Welcome back, Dexter.

The Colorado Rockies defeated the San Francisco Giants in the longest game in Coors Field history on Sunday, 4-3. The win came after 15 innings and was played in 5 hours, 24 minutes.

While most of the 35,274 in attendance had made their way to their Fourth of July barbecues or fireworks plans, a few thousand fans were treated to an absolutely phenomenal performance from two young Rockies.

Dexter Fowler led the way, going 3-for-4 out of the leadoff spot with three walks and two triples, the final three-bagger coming to lead off the 15th inning, in what ended up being the game-winning run.

Esmil Rogers’ performance also will be forgotten in the offensive heroics, but should not go unnoticed. The righty, back from Colorado Springs for the third time in 2010, did what a long reliever is supposed to do. He gave the Rockies length and kept them in the game long enough for them to win it.

Rogers pitched four innings, all in extra frames for the club. He gave up just two hits and struck out five.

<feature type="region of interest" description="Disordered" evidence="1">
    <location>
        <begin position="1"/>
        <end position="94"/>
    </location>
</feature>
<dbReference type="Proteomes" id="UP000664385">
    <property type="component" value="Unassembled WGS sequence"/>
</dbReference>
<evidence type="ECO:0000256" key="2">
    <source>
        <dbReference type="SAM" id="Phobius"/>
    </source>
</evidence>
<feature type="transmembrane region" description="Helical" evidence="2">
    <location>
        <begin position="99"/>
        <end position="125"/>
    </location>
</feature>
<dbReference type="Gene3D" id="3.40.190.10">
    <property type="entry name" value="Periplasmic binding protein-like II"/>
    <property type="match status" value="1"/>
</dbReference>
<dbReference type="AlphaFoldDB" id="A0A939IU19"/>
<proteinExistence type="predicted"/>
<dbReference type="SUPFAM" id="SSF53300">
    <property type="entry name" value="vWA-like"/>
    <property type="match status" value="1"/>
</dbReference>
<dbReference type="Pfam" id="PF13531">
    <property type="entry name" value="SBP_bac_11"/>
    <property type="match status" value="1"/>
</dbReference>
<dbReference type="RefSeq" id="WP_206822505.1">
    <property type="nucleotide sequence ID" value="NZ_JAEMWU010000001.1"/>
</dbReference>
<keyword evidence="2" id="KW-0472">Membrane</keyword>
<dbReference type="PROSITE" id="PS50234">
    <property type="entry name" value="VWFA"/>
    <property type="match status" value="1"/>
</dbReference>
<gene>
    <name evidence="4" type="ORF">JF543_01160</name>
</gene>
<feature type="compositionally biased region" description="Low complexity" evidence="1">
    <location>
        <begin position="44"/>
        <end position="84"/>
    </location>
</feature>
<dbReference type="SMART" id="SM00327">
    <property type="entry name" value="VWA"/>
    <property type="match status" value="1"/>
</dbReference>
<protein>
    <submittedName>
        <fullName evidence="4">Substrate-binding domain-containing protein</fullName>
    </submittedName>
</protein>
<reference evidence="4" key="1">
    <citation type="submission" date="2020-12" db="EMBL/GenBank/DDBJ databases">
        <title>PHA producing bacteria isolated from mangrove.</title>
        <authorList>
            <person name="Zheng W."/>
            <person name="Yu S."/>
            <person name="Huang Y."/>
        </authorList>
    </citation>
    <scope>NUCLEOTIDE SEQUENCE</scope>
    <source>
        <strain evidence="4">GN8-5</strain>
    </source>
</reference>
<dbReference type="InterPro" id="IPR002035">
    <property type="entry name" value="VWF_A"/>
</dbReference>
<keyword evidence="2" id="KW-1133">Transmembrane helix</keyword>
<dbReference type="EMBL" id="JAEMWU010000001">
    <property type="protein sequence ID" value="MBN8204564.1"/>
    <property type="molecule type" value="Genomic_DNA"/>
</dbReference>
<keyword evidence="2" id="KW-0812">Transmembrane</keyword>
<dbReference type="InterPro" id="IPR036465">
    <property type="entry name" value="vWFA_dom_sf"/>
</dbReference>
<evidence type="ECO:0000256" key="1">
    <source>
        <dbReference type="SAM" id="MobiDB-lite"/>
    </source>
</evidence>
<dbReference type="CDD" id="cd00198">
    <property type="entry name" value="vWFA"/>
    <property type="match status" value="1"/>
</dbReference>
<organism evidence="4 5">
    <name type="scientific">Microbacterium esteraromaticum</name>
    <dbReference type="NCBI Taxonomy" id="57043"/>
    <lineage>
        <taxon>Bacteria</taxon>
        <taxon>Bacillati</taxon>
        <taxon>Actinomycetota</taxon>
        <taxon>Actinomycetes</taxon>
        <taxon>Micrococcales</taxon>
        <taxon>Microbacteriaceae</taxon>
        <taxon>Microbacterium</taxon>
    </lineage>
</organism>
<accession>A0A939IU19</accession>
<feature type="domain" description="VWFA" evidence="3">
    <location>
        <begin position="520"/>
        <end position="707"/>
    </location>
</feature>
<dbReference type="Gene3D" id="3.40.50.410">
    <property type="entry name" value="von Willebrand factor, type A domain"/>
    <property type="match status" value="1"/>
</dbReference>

His heroics could not have been bigger when Aubrey Huff led off the Giants’ 13th inning with a liner to right field that got past right fielder Seth Smith. Huff found himself on third base with a triple.

Instead of panicking, the young righty struck out Pat Burrell and Eli Whiteside before intentionally walking Juan Uribe and getting Edgar Renteria to ground out to shortstop.

For Fowler, the transformation that took place during his stint in Triple-A has been obvious. His hands are significantly lower when he hits from the left side.

Before, he started his hands near his ear, which caused him to loop through the ball, popping it up. The lowered-hand approach allows him to bring his hands straight to the ball.

The final hero of the game was an old one. Todd Helton, who is clearly nursing a sore back, redeemed himself from two failed extra-inning at bats earlier in the game.

The grizzly first baseman drove the first pitch he saw from Guilerrmo Mota deep into left field, easily scoring Fowler from third base to win the game and the series.

Despite leaving a club record 20 men on base with two outs, the Rockies found a way to pick up the win.

That is different than the way the team was playing early in the season. In April and May, the Rockies would have found a way to let this game slip through their fingers.

Instead, they came out winners. That type of baseball is common amongst teams playing deep into October.


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